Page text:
I just want to get down a few notes on setting up WordPress on 1&1, my web host. 1&1 has something called “click & build” that lets you do a quick setup of WordPress, or Drupal, or Joomla, or a bunch of other stuff. First, I should say that there’s no reason I couldn’t have done the setup manually — creating a MySQL database, then unzipping the WordPress files into a folder in my web space, and running the regular WordPress install. I’ve done that before, in other environments, and I don’t think it would have been hard to do with 1&1.
But I decided to try the click & build option. When you first go into that section in the 1&1 admin, you have options for three kinds of installs – basically an eval install, a “safe” install, and a “free” install. I skipped the eval install. I had heard that it wasn’t terribly useful, unless you just want to set up a simple temporary install that you’re going to tear down later. So I started with the “safe” option. In that option, 1&1 locks down a few things, and gives you a basic WordPress install that will (supposedly) be automatically kept up to date. Poking around a bit, I didn’t see anything too unusual about it. It includes a special WordPress module that, I guess, is used to handle the automatic updates. After messing with that for a little bit, I went back and converted it to a “free” install. This wasn’t too difficult, but it did involve moving the SQL data to a different database. (I guess it was in a shared database before.) So, with that done, I had an unlocked WordPress install that was pretty reasonable. I used that for testing, and still have it set up, but I decided to start fresh for my “production” install.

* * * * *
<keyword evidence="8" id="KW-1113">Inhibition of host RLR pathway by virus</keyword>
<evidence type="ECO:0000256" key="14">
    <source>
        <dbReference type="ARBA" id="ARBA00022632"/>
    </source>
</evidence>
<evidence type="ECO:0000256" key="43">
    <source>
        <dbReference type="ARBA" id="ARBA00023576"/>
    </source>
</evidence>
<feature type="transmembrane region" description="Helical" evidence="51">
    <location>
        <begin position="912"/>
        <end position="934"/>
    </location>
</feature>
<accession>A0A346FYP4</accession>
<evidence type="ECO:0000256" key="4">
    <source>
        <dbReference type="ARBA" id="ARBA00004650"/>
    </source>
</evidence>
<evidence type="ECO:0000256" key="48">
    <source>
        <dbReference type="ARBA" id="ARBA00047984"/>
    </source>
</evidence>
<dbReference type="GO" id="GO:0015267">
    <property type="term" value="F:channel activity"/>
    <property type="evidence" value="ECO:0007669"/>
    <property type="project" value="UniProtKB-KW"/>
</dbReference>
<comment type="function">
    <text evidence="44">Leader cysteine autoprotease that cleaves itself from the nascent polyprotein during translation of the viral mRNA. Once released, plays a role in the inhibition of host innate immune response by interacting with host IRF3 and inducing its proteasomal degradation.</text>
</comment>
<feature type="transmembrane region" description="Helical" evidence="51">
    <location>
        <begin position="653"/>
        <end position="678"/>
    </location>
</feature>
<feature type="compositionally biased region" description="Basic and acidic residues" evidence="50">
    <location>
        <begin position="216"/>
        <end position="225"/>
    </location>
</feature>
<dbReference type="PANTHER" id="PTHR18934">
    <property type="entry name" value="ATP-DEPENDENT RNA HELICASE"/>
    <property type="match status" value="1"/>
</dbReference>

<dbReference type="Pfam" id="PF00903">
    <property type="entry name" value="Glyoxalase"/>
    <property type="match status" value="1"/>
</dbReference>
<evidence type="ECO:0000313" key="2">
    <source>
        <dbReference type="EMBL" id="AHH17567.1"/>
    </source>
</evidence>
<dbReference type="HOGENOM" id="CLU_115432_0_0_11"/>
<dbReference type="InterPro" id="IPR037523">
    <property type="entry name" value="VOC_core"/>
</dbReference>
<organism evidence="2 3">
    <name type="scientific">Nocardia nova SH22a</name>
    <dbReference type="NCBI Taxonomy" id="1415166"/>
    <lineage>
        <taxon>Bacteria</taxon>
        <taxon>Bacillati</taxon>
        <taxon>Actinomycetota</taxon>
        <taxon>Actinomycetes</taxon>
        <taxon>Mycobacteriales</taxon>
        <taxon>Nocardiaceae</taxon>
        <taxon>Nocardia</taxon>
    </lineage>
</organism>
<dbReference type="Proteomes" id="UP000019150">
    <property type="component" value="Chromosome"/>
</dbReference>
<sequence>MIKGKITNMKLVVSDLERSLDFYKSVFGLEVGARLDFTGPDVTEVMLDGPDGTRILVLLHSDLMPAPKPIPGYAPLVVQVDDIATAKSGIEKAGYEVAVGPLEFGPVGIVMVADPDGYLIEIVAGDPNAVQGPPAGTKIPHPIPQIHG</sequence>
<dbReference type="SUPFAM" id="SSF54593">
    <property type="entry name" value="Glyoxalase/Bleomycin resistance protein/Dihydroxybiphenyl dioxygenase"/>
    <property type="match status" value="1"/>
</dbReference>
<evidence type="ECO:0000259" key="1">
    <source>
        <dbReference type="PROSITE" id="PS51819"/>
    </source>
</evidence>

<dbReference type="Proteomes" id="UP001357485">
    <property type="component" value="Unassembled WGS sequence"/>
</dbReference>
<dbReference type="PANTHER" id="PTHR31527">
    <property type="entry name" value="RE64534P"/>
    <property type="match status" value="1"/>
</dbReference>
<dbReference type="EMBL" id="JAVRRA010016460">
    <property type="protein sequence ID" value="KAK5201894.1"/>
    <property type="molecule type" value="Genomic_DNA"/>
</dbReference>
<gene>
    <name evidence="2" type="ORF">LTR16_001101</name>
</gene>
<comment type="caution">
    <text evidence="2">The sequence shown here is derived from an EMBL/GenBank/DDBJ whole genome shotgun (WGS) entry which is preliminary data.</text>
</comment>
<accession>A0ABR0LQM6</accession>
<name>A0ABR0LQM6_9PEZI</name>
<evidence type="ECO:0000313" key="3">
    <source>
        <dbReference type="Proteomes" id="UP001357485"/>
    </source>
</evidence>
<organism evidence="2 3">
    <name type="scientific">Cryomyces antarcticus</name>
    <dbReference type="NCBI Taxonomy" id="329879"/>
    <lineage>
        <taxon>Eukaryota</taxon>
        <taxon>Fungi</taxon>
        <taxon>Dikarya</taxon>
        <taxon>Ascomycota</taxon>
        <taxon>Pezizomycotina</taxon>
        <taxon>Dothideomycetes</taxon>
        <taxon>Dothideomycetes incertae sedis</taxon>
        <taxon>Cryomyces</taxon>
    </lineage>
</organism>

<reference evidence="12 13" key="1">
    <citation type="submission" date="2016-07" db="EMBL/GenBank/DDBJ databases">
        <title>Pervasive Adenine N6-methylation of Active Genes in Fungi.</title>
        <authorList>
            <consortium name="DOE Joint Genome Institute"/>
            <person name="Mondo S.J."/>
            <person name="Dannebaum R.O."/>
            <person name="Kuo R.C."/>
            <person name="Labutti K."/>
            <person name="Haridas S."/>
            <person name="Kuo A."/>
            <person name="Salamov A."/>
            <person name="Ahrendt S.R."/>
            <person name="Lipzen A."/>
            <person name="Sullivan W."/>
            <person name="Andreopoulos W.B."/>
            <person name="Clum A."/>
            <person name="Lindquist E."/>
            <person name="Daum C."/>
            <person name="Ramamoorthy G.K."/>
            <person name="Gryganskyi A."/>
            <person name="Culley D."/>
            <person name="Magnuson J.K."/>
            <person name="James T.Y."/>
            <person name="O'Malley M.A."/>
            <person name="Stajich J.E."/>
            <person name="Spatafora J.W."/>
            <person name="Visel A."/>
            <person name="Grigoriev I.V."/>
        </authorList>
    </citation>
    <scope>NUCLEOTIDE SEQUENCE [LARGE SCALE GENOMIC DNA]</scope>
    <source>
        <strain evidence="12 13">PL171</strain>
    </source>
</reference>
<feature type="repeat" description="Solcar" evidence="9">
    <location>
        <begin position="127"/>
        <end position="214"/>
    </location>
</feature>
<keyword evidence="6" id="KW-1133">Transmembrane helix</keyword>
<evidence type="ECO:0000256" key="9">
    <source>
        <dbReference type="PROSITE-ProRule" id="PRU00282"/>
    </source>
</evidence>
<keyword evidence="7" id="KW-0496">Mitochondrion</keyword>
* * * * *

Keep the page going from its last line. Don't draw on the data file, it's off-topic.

For the final install, I went straight to a new “free” install. With a new “free” install, you’re prompted for a lot of the same things that the normal WordPress installer prompts for, but it’s all done in the context of the 1&1 admin interface. Once you’ve answered all the questions, then 1&1 chugs away for a few minutes, and, at the end, you’ve got your WordPress install.
I think it worked out pretty well, and I have a reasonably standard and up-to-date WordPress install in place now. If you go out to Google and look for opinions on the 1&1 click & build experience, most of what you’ll find is pretty negative. Many of the posts I found on this were pretty old, though, so I’m guessing that 1&1 has improved the experience over time. And some of them were just expressing frustration with the “safe” install, in cases where that obviously wasn’t the right choice. The one fairly balanced, and fairly recent, review I found is here. A lot of what he writes doesn’t really apply to me, since I’m a long-time 1&1 customer, on a plan that’s probably not available to new users. So, as long as things keep working for me, there’s no compelling reason for me to switch to anyone else.
So that’s my long and exciting post about the experience of setting up WordPress on 1&1. Next up, I want to post some notes about my experience with the Blogger importer.